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Confucius' family tree goes digital

Updated: 2012-11-13 16:34
( Xinhua)

JINAN - Descendants of ancient Chinese philosopher Confucius have digitized books delineating their family tree, which is believed to be the world's largest, to make it easier to revise.

The original paper collection of the family tree containing a record of all 83 generations of Confucius' offspring of over 2 million people is currently 43,000 pages long and takes up 80 books, but it will be able to fit on a thumb drive after being digitized.

The digital version has embedded search bars, diagrams and analytical functions that can swiftly sort out demographic and other statistical information, said Kong Deyong, a 77th-generation descendant of Confucius, also surnamed Kong, and chief compiler of the great thinker's genealogy books.

He said the move has made it much easier to revise the family tree.

"Editors can make changes on a computer and then send the updated packages to users via the Internet," he said. "It also ensures that the family tree will always be up-to-date."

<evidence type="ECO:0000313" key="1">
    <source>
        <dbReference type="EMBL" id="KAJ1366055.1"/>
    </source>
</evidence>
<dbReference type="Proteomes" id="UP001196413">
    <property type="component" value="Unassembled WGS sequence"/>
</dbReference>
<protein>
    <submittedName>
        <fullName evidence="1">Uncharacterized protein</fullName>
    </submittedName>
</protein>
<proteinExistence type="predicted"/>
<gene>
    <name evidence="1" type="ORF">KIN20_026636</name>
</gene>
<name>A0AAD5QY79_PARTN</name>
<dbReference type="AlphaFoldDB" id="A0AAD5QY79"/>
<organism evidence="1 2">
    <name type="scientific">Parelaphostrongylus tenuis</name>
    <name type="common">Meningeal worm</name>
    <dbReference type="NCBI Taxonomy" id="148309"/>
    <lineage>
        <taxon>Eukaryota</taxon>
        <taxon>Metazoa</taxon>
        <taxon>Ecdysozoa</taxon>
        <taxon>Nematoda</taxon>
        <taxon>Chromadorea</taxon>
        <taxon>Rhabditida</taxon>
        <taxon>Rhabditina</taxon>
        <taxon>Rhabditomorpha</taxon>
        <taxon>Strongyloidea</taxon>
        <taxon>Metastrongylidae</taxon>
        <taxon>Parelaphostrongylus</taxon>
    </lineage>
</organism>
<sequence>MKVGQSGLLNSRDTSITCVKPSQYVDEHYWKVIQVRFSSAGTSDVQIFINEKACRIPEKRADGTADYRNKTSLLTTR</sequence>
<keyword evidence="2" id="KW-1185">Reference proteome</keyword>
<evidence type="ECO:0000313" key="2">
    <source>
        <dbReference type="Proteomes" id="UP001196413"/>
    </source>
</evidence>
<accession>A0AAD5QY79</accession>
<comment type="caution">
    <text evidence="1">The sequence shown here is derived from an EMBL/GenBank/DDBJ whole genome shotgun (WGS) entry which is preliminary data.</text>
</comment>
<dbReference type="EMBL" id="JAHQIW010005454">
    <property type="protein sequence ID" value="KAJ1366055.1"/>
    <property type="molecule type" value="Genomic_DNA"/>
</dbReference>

All nine versions of the historical revisions will be digitized, and customized versions for the family's descendants in Hong Kong, Taiwan, the Republic of Korea and Japan will also be released, Kong said.

Programmers have designed a tree-shaped viewing system for the program, said Wei Jie, who is heading the digitalization.

"Enter a name in the search bar and you can get the complete hierarchy of the family tree with only one click," he said. "It takes only a second to identify a Kong-surnamed person's immediate family members, as well as their extended family and location."

A large-scale revision of Confucius' family tree can trace its history back to China's Ming Dynasty (1368-1644), when the family agreed to revise and update the name list every 30 years and overhaul it every 60 years.

However, for various reasons, the family record has only been revised five times. The latest update, which for the first time includes ethnic minorities, women and overseas relatives, took 10 years to carry out and was completed in 2009.

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